Northern Ireland Secretary Theresa Villiers has praised this year's 12 July parades as the most peaceful in years.

Northern Ireland First Minister Peter Robinson said the campaign for tolerance had been strengthened by the peaceful outcome of the various parades.

Thousands of loyal order members commemorated the victory of Protestant King William of Orange over Catholic King James II at the Battle of the Boyne in 1690.

Orangemen staged a peaceful protest in north Belfast after restrictions were imposed on their procession.

A major but low-key security operation was introduced after last year's violence, when dozens of officers were injured and deployed water cannon and baton rounds to quell rioters.

Bands played music, supporters cheered and sang and demonstrators carried a large protest banner as they were halted a short distance from the nationalist Ardoyne residential area.

Appeals for no trouble were issued by a wide coalition of unionist leaders, including Mr Robinson, as well as nationalists.

Mr Robinson said: "The campaign for tolerance and respect for our culture has been strengthened and will continue."

The Parades Commission, a government-appointed body that adjudicates on marches, decided loyal order members should not be allowed to continue past the contested section of Ardoyne because of tensions with nationalist residents.

At 17 main parades across Northern Ireland, marchers stopped for six minutes - the time it would take to complete the Ardoyne parade - and a statement was read out calling for the commission to be scrapped.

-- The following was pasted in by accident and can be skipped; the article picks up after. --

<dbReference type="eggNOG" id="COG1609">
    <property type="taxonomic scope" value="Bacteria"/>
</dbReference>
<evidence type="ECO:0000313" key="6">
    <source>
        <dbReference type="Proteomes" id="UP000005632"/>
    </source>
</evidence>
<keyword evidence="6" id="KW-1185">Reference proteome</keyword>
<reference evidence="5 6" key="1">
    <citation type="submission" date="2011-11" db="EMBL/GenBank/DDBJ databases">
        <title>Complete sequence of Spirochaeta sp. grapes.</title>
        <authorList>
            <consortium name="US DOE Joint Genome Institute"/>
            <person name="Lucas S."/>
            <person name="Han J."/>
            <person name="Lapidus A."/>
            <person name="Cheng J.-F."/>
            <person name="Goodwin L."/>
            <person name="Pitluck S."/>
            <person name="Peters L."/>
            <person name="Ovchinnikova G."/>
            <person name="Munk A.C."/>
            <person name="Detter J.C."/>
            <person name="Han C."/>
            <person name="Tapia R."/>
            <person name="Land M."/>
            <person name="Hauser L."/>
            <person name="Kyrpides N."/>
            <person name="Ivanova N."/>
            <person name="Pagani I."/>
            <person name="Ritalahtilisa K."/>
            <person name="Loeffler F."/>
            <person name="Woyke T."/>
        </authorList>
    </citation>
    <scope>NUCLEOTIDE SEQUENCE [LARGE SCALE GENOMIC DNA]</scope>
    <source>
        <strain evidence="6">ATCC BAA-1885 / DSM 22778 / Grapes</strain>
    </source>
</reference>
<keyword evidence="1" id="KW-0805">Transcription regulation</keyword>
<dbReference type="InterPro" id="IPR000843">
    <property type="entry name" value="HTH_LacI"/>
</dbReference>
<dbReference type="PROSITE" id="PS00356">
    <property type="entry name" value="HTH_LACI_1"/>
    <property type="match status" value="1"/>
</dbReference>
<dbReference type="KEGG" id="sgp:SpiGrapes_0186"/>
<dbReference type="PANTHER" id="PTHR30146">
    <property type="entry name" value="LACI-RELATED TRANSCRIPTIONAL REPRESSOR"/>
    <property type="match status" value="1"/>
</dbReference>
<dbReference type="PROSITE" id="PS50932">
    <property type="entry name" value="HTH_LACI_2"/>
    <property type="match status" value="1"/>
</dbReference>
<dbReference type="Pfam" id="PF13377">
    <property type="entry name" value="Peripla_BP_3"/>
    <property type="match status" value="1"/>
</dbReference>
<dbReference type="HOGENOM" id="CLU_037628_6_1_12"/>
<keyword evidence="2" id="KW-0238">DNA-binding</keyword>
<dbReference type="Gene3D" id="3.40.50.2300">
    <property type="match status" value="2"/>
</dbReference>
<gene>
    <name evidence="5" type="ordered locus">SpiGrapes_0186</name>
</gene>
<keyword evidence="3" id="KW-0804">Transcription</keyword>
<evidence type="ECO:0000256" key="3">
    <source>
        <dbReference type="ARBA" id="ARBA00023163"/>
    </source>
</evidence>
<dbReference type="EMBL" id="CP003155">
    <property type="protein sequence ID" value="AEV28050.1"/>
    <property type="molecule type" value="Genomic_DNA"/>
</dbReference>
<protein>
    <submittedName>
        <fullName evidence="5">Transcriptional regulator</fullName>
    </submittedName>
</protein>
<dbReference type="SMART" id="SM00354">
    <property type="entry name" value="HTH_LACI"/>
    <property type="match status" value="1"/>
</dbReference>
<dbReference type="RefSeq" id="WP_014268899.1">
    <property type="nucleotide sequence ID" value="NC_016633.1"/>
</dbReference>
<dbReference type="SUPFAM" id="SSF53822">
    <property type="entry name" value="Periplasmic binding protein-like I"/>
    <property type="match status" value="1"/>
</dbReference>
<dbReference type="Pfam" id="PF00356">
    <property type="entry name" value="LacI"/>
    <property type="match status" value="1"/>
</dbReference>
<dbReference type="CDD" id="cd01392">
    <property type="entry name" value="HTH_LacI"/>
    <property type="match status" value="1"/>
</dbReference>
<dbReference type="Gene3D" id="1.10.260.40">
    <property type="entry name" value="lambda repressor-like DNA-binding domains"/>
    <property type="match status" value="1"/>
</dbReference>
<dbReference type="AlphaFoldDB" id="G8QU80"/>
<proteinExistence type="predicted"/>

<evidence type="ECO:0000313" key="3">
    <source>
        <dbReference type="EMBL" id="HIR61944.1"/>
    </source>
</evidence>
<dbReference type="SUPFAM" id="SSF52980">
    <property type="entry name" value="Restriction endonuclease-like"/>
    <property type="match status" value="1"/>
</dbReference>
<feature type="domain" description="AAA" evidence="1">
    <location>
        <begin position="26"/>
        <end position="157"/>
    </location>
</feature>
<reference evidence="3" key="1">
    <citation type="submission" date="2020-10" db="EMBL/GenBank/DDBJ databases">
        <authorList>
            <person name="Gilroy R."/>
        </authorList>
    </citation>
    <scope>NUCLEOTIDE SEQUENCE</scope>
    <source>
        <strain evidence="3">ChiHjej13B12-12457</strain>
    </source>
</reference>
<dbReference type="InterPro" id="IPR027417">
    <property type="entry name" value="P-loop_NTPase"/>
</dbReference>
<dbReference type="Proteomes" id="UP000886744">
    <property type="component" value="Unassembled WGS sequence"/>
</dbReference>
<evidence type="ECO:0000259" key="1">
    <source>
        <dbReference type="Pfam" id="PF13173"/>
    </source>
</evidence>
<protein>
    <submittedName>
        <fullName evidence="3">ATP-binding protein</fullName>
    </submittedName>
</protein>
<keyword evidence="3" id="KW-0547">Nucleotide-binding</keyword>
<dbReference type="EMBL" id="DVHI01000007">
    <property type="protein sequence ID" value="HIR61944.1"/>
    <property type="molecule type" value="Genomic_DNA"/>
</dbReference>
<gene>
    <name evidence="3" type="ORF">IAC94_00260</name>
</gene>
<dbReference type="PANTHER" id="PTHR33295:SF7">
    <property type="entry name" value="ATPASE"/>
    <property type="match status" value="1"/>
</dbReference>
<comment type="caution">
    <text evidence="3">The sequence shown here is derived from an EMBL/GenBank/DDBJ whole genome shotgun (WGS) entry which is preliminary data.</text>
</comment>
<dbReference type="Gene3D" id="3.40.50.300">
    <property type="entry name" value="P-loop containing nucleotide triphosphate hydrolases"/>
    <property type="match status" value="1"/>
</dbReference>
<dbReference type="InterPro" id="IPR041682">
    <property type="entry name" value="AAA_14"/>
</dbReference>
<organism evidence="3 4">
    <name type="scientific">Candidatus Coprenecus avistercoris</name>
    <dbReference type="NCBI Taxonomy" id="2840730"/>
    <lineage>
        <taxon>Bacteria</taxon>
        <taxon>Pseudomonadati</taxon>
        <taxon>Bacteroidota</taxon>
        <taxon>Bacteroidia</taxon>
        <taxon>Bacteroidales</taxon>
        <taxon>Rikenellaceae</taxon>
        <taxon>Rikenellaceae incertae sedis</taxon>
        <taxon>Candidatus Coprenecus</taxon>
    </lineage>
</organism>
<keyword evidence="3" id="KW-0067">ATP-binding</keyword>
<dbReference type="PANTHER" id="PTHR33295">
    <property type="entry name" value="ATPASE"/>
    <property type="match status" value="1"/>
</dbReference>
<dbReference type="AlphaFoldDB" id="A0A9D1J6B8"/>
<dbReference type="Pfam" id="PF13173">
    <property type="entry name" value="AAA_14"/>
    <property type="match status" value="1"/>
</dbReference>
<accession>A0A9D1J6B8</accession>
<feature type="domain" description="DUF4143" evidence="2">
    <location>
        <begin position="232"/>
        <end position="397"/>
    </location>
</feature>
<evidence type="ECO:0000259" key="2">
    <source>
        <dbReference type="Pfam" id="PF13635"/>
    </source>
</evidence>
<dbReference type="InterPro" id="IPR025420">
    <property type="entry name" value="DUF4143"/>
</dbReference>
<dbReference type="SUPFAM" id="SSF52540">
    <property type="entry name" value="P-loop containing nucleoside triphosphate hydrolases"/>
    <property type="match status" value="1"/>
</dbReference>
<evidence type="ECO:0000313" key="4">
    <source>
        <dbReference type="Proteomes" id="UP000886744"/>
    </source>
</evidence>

Stormont Justice Minister David Ford said: "This year we have shown how cool heads and careful words helped to keep the situation calm and I would hope that approach continues so we can work towards resolution of all contentious parades."

PSNI chief constable George Hamilton said he was pleased parades had passed off largely successfully.

A spokesman for the Commission said: "The work which takes place at grassroots level by parade and protest organisers and local politicians is challenging but invaluable.

"Reducing tension and instances of public disorder is an encouraging backdrop against which to address outstanding parading issues through sincere, meaningful and sustained dialogue."

With the bill for policing parades and flag disputes in Northern Ireland over the last 20 months standing at around £55 million, there was a significant effort to avoid further trouble this year.

Almost 700 people were charged or reported to prosecutors in Northern Ireland last year in relation to parade and protest-related disorder.

There were minor scuffles near Belfast city centre after an Orange Order feeder parade passed St Patrick's Catholic church in Donegall Street.

Missiles were thrown from loyalist lines at police, and mass-goers in St Patrick's were trapped for a short period outside the church as loyalist marching bands filed past, most playing a single drum beat after complaints about provocation in previous years.

The PSNI is also investigating claims that a loyalist band broke a determination from the Parades Commission that barred music being played as the parade passed the church.

Sinn Féin president Gerry Adams said the fact that this year's Twelfth commemorations have passed off relatively peacefully will have come as a relief to people across Northern Ireland.

He added: "However there is urgent political work to be done to deal with ongoing difficulties which have bedevilled the political process.

"These include outstanding elements of previous agreements and the need to resolve the issues of flags, parades and dealing with the past."